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Share the Well
Artist: Caedmon's Call
Label: Essential Records
Length: 17 Tracks / 55:40
Caedmon's Call is one of those rare success stories of a group that enjoyed a great deal of success as an independent group and got signed to a major label where they enjoy even more success.  Things were going quite well for the group until lead singer and songwriter Derek Webb left the group to pursue a solo career.  Fans of the group wondered if the creativity would still be there after he left.  Unfortunately, their first release after Webb left, Back Home, was a disappointment.  Fans started to wonder if the band would ever be the same.  With the release of their newest album, Share the Well, fans everywhere breathed a collective sigh of relief because the creativity had returned. 

The group has always had a heart for missions traveling to places such as Bolivia, Ecuador, and Haiti.  In early 2003, lead vocalist, Cliff Young met with leaders from the Dalit Freedom Network, a ministry to the severely demoralized Indian population known as Dalits (which means "oppressed").  These Dalits are stripped of their most basic human rights, they are forced into extreme poverty and treated as animals.  Young also heard that the 250 million Dalits in India exceeds the entire population of the United States.  After this meeting, Caedmon's Call started making plans for a recording project that includes sounds and stories from these oppressed people.  The band traveled to India, Ecuador, and Brazil in Spring 2004 taking along portable recording equipment to capture the native music.  The group also purchased native instruments to use on the recording.  This gave the project a more authentic, a more native feel.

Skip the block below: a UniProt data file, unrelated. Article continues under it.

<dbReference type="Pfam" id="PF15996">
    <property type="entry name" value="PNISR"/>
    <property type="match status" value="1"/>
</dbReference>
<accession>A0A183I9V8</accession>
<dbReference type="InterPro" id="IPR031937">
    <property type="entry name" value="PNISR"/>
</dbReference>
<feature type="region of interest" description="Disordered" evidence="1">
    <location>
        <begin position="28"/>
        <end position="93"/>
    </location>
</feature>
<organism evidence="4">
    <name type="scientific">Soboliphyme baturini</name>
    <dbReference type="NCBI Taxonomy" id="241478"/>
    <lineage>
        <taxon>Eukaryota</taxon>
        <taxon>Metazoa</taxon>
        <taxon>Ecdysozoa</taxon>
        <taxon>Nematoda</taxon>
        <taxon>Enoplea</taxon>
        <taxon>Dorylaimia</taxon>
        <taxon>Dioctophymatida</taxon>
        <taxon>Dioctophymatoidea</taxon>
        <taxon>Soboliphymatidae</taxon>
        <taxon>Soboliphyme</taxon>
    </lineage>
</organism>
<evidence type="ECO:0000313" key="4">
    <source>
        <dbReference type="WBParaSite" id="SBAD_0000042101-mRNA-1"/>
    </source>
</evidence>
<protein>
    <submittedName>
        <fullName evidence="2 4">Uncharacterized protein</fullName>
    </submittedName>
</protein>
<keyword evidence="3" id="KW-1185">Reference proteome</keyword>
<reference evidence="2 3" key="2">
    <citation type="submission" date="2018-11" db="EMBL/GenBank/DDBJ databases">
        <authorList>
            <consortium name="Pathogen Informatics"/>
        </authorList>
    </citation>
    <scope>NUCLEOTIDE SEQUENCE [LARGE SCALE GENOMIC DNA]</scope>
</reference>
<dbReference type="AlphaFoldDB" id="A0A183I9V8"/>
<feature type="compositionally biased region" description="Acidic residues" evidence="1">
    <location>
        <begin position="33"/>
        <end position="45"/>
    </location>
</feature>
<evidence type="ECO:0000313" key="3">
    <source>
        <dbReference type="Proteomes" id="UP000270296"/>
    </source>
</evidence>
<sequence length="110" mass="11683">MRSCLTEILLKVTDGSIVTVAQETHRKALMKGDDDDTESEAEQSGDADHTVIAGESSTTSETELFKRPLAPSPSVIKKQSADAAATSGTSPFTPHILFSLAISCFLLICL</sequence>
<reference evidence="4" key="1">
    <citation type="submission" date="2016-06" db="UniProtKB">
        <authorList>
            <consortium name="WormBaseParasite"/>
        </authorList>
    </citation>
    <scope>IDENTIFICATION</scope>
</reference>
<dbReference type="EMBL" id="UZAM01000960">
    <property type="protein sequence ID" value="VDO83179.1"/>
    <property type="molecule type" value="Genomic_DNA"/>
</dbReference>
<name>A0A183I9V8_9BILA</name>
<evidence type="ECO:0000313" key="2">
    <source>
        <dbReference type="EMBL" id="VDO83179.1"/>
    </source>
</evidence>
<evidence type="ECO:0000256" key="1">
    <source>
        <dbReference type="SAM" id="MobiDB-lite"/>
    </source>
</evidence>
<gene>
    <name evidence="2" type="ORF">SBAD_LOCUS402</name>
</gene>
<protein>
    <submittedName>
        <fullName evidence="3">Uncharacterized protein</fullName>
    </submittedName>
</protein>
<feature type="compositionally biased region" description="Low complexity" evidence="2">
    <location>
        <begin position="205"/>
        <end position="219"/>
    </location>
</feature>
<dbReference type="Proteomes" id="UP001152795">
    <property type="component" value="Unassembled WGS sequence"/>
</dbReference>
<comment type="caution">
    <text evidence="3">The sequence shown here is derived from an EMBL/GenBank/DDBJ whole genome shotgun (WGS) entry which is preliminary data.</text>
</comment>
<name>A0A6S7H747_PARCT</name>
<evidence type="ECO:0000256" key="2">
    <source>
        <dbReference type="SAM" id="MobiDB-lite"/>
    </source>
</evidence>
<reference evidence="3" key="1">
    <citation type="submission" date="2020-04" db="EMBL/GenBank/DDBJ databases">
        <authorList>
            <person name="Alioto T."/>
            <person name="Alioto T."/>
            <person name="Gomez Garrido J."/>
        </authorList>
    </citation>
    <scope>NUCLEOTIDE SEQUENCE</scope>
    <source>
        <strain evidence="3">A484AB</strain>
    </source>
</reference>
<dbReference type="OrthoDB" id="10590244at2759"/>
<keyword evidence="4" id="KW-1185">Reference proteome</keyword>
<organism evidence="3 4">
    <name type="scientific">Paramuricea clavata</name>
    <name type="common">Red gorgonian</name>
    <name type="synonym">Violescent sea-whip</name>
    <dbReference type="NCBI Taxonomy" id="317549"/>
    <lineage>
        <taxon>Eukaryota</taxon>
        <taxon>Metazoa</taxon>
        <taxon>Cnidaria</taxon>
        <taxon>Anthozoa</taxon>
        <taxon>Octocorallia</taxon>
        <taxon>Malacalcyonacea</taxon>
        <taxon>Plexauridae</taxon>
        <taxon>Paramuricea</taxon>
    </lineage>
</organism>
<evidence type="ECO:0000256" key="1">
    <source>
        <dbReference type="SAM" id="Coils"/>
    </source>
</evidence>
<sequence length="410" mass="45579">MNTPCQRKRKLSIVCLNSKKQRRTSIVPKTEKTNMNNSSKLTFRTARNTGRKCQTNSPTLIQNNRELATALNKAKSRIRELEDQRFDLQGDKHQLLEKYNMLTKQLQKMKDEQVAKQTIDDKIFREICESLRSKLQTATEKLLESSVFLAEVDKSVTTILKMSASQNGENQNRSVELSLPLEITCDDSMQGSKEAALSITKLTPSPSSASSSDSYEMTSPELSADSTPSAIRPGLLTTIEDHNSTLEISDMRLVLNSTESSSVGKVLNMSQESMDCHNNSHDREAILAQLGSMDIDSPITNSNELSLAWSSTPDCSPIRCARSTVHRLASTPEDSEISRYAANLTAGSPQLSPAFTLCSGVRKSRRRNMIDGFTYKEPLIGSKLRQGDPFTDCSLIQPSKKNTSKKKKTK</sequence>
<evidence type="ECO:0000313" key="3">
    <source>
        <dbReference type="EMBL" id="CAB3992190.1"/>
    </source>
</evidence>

The highlights of the album include the title track, "Share the Well,' "Mother India," "International Love Song," "Volcano Land," and "Bombay Rain."  The authentic native feel to the CD shows in many tracks, especially the final track, "Dalit Hymn."

With Share the Well Caedmon's Call returns to the creativity that their fans have grown to expect from them.  This is easily one of the most creative albums of 2004.

Burton Wray February 6, 2005



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